Tuesday, February 12, 2013

And Then I Changed the Subject

Good morning, world. Thanks to a mug of hot coffee and evening plans to see "Mama," this day is shaping up to be a good one.

The problem with waiting too long between blog posts is I can't always remember where I left off--and why check, right? So the highlights: I'm seeing a personal trainer once a week and have already built some muscle, I'm still recording podcasts for Every Day Fiction and others, and I wrote a short piece (literary, not spec fic) over the weekend and submitted it to a contest.

By the way, I update my Facebook page for Folly Blaine with the newest podcasts, so like the page if you have any interest. Or you could subscribe to the EDF podcasts via iTunes. A new one goes live every Monday at midnight, Pacific Standard Time.

I'm not a fan of inserting commercials, but there's no better way to tell you about this stuff-I'm-doing than to just tell you.

Jer and I started watching Supernatural on Netflix from the beginning and we're tearing through the episodes. I've also been watching the History of Television channel, which is local antenna station 46-5. It's great. I especially love the old Basil Rathbone Sherlock Holmes' episodes, and the classic sit-coms. Did you know Betty White had her own sit-com, Life with Elizabeth, in 1952? All the shows I'm catching seem to be so smartly written and fresh--and I say "seem to" because the crap I've watched my whole life derives from this, just copies of copies with tired storylines. And here I've found the "originals!"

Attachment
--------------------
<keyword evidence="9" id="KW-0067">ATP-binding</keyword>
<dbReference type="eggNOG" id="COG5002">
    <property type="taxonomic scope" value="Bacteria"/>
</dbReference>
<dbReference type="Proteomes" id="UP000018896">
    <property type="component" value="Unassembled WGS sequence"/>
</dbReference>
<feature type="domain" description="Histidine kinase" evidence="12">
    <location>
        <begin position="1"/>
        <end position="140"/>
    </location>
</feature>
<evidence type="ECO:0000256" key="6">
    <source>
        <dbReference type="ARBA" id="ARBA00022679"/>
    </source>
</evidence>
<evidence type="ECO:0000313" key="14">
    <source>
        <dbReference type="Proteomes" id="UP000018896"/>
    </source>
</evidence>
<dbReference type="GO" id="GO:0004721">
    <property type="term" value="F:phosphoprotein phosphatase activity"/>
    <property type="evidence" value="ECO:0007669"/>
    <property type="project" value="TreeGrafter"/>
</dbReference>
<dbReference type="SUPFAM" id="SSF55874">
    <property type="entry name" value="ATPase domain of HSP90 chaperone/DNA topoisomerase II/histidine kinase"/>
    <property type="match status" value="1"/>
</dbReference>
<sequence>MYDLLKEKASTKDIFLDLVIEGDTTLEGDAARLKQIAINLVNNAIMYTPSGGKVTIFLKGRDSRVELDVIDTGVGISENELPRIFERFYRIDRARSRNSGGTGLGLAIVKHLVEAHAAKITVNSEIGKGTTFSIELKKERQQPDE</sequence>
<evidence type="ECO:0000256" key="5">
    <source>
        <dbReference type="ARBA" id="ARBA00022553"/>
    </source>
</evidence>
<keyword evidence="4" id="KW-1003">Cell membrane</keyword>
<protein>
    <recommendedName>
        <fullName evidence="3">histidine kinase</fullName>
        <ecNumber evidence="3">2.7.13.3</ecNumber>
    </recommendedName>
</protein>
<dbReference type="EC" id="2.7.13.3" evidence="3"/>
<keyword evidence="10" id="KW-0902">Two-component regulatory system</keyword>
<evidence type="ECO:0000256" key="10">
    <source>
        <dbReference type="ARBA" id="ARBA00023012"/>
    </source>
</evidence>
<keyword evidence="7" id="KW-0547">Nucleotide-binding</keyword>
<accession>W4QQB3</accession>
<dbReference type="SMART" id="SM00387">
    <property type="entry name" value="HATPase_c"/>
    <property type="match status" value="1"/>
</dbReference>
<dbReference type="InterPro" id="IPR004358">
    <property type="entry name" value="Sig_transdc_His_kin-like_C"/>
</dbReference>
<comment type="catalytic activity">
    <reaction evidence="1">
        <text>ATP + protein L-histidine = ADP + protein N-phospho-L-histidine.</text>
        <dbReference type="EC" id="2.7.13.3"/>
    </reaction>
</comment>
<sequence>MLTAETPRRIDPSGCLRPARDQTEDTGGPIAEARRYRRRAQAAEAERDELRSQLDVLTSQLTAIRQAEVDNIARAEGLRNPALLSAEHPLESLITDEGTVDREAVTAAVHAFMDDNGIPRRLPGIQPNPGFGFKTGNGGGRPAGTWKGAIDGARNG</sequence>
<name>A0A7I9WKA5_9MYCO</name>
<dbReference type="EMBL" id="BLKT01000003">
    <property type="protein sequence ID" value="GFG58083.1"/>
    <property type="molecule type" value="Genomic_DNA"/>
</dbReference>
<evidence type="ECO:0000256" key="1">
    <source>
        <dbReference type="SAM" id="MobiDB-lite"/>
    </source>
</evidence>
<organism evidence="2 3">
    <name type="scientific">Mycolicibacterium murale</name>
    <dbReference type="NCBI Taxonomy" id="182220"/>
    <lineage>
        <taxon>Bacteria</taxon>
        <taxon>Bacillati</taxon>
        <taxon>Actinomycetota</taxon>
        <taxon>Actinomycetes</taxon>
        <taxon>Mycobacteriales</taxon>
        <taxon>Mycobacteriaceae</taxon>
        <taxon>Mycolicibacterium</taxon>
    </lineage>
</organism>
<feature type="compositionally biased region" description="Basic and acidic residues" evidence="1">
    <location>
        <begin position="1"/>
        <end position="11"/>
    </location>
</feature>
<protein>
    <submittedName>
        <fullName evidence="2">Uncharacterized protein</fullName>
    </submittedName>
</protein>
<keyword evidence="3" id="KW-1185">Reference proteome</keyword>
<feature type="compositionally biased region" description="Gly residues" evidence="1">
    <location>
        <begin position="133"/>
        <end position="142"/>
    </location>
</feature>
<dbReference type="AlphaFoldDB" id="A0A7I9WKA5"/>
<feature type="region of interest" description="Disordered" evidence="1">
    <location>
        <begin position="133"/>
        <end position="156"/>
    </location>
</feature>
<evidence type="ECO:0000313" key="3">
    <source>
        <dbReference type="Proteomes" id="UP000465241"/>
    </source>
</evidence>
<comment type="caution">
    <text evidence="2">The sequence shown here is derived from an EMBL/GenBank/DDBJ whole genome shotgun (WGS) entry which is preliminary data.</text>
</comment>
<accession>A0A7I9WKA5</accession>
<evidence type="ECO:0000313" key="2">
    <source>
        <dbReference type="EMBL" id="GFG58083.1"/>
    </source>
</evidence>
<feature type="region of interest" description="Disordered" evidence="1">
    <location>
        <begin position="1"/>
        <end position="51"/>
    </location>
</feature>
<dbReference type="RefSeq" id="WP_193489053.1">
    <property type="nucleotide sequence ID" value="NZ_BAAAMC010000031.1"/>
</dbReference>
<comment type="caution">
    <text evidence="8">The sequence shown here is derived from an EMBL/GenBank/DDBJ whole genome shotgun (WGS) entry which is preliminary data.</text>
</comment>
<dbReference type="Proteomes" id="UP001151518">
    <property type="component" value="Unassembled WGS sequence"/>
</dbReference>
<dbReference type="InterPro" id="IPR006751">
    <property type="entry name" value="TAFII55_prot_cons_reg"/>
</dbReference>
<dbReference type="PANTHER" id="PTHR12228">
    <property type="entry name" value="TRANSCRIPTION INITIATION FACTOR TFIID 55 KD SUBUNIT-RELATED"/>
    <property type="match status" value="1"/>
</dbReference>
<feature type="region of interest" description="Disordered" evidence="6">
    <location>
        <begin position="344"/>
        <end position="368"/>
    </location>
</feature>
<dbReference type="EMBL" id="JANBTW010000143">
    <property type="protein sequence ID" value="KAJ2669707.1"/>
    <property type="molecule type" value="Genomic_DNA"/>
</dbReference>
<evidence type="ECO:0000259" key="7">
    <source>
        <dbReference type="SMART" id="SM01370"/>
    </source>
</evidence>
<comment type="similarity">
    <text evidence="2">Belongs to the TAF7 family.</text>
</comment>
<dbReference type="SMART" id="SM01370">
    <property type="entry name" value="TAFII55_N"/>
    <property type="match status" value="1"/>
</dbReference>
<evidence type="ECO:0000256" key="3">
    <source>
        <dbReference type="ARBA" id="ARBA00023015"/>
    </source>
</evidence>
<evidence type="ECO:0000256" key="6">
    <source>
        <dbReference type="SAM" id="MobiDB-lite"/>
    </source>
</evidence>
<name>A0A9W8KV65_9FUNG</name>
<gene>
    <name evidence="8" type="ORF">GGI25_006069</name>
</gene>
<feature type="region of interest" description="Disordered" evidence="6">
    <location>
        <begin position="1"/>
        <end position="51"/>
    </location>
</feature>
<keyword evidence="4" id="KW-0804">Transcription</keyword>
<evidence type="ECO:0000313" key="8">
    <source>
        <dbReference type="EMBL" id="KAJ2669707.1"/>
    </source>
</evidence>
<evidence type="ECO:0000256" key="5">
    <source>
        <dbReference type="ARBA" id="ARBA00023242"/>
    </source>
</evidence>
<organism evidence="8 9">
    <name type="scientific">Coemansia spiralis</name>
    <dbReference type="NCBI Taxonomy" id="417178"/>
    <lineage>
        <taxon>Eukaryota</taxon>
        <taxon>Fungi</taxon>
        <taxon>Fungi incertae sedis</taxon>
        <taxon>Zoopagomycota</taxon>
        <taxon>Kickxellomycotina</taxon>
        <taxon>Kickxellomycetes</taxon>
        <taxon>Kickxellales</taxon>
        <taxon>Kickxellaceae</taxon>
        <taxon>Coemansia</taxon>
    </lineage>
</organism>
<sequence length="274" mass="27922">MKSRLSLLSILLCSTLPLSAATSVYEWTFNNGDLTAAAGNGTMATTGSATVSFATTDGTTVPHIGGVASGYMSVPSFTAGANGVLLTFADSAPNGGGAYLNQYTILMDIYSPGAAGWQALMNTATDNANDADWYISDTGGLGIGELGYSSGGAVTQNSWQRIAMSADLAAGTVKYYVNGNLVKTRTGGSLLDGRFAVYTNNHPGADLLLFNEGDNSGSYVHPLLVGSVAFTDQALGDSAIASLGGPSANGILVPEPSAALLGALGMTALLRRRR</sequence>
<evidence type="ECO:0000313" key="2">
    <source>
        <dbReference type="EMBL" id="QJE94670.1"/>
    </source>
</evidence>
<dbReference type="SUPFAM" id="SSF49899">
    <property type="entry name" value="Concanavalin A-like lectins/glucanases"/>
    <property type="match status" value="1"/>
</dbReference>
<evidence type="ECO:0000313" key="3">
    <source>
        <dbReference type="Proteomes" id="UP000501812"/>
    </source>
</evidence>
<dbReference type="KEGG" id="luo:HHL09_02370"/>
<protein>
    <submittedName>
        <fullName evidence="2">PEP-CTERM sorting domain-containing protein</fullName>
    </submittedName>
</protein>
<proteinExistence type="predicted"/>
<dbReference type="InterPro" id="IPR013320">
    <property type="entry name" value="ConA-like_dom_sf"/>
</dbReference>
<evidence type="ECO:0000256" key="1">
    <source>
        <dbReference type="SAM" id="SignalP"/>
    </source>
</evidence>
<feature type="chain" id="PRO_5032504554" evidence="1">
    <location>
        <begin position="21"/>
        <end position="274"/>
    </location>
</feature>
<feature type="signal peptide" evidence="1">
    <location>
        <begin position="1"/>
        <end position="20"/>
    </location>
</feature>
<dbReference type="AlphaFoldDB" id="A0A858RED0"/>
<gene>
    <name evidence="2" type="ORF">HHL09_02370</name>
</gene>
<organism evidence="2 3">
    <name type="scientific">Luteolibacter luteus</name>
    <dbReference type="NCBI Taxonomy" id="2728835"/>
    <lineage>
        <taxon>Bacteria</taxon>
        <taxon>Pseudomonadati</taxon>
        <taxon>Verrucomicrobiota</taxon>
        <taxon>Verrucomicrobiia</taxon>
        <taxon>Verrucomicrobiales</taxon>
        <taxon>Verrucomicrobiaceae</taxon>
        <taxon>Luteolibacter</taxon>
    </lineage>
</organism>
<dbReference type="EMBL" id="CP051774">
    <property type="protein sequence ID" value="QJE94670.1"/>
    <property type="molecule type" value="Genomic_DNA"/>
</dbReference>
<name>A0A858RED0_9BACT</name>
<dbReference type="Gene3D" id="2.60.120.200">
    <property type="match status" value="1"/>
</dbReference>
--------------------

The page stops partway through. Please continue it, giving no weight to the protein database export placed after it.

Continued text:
How amazing that we can be presented with the same plots over and over and still be entertained. Of course, I'm glad for it, because whatever it is that allows us to suspend our disbelief and go along with the repetitive plots, allows us to focus instead on the qualities that make a story unique and unforgettable. To put it another way, you know roughly what's going to happen in a romantic comedy or thriller, but well-written/directed/acted examples are still a joy to consume.

Thank goodness for story.


Anonymous said...

Darren here. I'm curious: how was Mama?

Folly Blaine said...

Hi, Darren. I really wanted to like Mama, but I didn't. The actors were good, some of the visuals were neat. The scenes unfolded too "on-the-nose" for me. There weren't any plot reversals or surprises, except for a couple of times when something dark suddenly jumped at the camera and practically yelled BOO. I thought the ending was awful and there were many "scary" parts when I just when I laughed.

Mama is a great movie for dissecting, and figuring out why it didn't work. I bet it looked really good on paper.